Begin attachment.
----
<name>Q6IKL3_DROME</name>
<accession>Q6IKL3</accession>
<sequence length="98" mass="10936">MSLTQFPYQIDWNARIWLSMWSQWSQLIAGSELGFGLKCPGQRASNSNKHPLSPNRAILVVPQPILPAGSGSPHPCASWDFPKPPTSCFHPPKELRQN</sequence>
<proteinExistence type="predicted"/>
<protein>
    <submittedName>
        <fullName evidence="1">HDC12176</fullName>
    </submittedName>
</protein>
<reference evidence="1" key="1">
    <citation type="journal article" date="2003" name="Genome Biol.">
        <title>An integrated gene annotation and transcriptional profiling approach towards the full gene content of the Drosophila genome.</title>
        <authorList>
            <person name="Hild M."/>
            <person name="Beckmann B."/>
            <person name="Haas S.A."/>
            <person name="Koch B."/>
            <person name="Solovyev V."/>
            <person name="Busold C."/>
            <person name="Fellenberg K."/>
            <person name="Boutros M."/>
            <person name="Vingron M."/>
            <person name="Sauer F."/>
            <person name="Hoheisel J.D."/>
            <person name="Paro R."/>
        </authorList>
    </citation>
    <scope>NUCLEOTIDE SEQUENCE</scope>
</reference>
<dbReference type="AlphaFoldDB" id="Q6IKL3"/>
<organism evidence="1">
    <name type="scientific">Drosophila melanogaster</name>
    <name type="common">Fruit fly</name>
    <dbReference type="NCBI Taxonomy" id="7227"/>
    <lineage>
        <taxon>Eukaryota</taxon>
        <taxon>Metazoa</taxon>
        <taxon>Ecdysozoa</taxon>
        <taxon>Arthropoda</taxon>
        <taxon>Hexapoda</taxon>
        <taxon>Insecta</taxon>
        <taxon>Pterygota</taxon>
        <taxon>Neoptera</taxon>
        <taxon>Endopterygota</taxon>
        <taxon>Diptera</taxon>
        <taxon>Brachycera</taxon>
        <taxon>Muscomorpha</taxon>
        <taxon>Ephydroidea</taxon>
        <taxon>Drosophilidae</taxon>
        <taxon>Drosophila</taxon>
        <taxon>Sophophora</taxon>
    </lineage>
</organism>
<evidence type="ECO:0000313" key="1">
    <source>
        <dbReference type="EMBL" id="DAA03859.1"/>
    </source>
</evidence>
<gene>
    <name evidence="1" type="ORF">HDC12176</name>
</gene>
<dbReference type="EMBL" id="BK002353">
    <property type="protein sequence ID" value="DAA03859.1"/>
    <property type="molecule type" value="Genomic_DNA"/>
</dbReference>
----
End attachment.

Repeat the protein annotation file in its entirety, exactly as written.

<name>Q6IKL3_DROME</name>
<accession>Q6IKL3</accession>
<sequence length="98" mass="10936">MSLTQFPYQIDWNARIWLSMWSQWSQLIAGSELGFGLKCPGQRASNSNKHPLSPNRAILVVPQPILPAGSGSPHPCASWDFPKPPTSCFHPPKELRQN</sequence>
<proteinExistence type="predicted"/>
<protein>
    <submittedName>
        <fullName evidence="1">HDC12176</fullName>
    </submittedName>
</protein>
<reference evidence="1" key="1">
    <citation type="journal article" date="2003" name="Genome Biol.">
        <title>An integrated gene annotation and transcriptional profiling approach towards the full gene content of the Drosophila genome.</title>
        <authorList>
            <person name="Hild M."/>
            <person name="Beckmann B."/>
            <person name="Haas S.A."/>
            <person name="Koch B."/>
            <person name="Solovyev V."/>
            <person name="Busold C."/>
            <person name="Fellenberg K."/>
            <person name="Boutros M."/>
            <person name="Vingron M."/>
            <person name="Sauer F."/>
            <person name="Hoheisel J.D."/>
            <person name="Paro R."/>
        </authorList>
    </citation>
    <scope>NUCLEOTIDE SEQUENCE</scope>
</reference>
<dbReference type="AlphaFoldDB" id="Q6IKL3"/>
<organism evidence="1">
    <name type="scientific">Drosophila melanogaster</name>
    <name type="common">Fruit fly</name>
    <dbReference type="NCBI Taxonomy" id="7227"/>
    <lineage>
        <taxon>Eukaryota</taxon>
        <taxon>Metazoa</taxon>
        <taxon>Ecdysozoa</taxon>
        <taxon>Arthropoda</taxon>
        <taxon>Hexapoda</taxon>
        <taxon>Insecta</taxon>
        <taxon>Pterygota</taxon>
        <taxon>Neoptera</taxon>
        <taxon>Endopterygota</taxon>
        <taxon>Diptera</taxon>
        <taxon>Brachycera</taxon>
        <taxon>Muscomorpha</taxon>
        <taxon>Ephydroidea</taxon>
        <taxon>Drosophilidae</taxon>
        <taxon>Drosophila</taxon>
        <taxon>Sophophora</taxon>
    </lineage>
</organism>
<evidence type="ECO:0000313" key="1">
    <source>
        <dbReference type="EMBL" id="DAA03859.1"/>
    </source>
</evidence>
<gene>
    <name evidence="1" type="ORF">HDC12176</name>
</gene>
<dbReference type="EMBL" id="BK002353">
    <property type="protein sequence ID" value="DAA03859.1"/>
    <property type="molecule type" value="Genomic_DNA"/>
</dbReference>